I was planning on saving the first cut for the next day at a suitable time and place, somewhat ceremoniously. But it was evening, the heating was on, the lighting cosy and there was a whole cake sitting behind a cupboard door taunting me, even though I wasn’t especially hungry. It was always behind that cupboard door. Why wait when it can make you happy now? I know she would approve of that.
In contrast, the next slice of cake spurred me towards the top of a mountain, delivered at an opportune time in the midst of a winter wonderland. A fillip ensuring I can continue to explore and discover afresh. A slice of chocolate heaven shared with a friend and – she would be aghast – coffee delivered lukewarm from a flask.
I can’t say the vistas up towards Camels Hump in Tidbinbilla especially resembled Dartmoor, though the experience of rugged wilderness and – atop the peaks – gale force winds certainly provided a similar sensation. It wasn’t the plan to go this far, to be this adventurous. Other than a mandarin, the cake was the only sustenance I had packed. Thank goodness for all those buttery calories, keeping me going again.
While I’m sure we would have clambered out onto a few tors in our time, most of my Dartmoor memories with Aunty Pat and Uncle Ian concentrate around the rivers. Twisting laneways of crystal water tumbling toward the sea. The dappled light of summer penetrating a world almost overburdened with green. BJ afraid to swim but brave enough to gather pebbles that looked far too heavy to carry in his mouth, as we sit and observe with ham sandwiches on hand.
And so, on a bleak, drizzly Monday I made my way to the Cotter River, thinking this would be the closest resemblance I might find locally. In the middle of winter, bare trees and leaf litter mingled with evergreens forming a scene that felt a touch more Scotland than Dartmoor. But that seems fitting too, for they loved those Scottish holidays in the caravan with Dolly and Ed. That caravan my sister and I spent a night in near Chudleigh, entranced by the magical folding of tables and chairs into a bed.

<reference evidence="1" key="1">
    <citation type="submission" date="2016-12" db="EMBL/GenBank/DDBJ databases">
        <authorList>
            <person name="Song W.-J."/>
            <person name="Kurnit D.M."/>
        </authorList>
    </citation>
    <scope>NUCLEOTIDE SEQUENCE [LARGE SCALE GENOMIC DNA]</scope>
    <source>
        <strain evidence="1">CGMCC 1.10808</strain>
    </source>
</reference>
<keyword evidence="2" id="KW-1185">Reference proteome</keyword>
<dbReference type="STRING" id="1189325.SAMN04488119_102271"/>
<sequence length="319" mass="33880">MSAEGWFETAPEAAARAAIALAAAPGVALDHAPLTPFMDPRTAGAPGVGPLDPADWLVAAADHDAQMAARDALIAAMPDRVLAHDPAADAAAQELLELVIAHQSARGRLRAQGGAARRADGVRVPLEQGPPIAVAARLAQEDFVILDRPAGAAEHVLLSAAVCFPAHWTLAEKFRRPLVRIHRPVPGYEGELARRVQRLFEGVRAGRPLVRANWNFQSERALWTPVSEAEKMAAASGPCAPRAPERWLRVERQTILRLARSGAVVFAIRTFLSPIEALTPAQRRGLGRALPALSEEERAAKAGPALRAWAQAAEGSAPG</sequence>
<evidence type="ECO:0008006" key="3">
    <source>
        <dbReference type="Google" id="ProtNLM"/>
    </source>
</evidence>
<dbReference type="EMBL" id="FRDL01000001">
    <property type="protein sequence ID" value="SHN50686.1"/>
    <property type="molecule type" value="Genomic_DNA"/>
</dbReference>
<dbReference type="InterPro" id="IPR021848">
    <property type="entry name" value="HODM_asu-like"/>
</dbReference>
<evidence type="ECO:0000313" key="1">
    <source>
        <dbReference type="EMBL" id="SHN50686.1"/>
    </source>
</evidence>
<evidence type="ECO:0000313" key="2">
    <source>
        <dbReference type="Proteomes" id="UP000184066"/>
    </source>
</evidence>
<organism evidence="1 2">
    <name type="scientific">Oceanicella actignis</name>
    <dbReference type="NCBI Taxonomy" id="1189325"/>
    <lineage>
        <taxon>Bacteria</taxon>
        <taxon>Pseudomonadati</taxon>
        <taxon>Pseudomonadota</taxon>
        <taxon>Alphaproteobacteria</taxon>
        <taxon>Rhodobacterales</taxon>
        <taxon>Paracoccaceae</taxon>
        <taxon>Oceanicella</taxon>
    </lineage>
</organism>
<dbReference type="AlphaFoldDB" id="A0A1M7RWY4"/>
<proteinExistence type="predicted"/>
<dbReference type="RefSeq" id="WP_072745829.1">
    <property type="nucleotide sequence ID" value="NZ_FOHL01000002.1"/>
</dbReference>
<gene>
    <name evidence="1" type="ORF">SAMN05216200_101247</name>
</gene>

With the nearby dam overflowing, the water was high and running at speed. It was this sound that mostly evoked the past. The sound and, of course, the taste. Another slice of cake with a decent cup of tea, served on proper crockery rather than plastic paraphernalia. Each mouthful taken with recollection of the warmth and caring and generosity and love of our Aunty Pat.
In a fleeting moment I mulled over the prospect of sending a few crumbs down the river, but I know she would look at me bemused at the thought of wasting good cake. Still, I had a dirty plate and nothing to clean it with other than river, so a few microscopic elements have washed their way out into the ocean off South Australia. A long, long way from home in a journey that probably commenced on those first forays out onto the moors.
We have just come back from the moors and settled down on the new sofa in Ernesettle. I eye the massive bottle of scotch filled with tuppences. The heating has been cranked up almost to the point of being excessively cosy, the bitterness of Dartmoor rapidly fading away. Uncle Ian is taking a seat at his keyboard, looking out over the creek. Aunty Pat is industriously doing something in the kitchen to the benefit of us all later.
Something in the oven, she returns with a cup of tea and – of course – a few slices of chocolate cake. As Mull of Kintyre pipes up from the keyboard, there is a gentle smile on her face. And a simple shared happiness filling all of our hearts.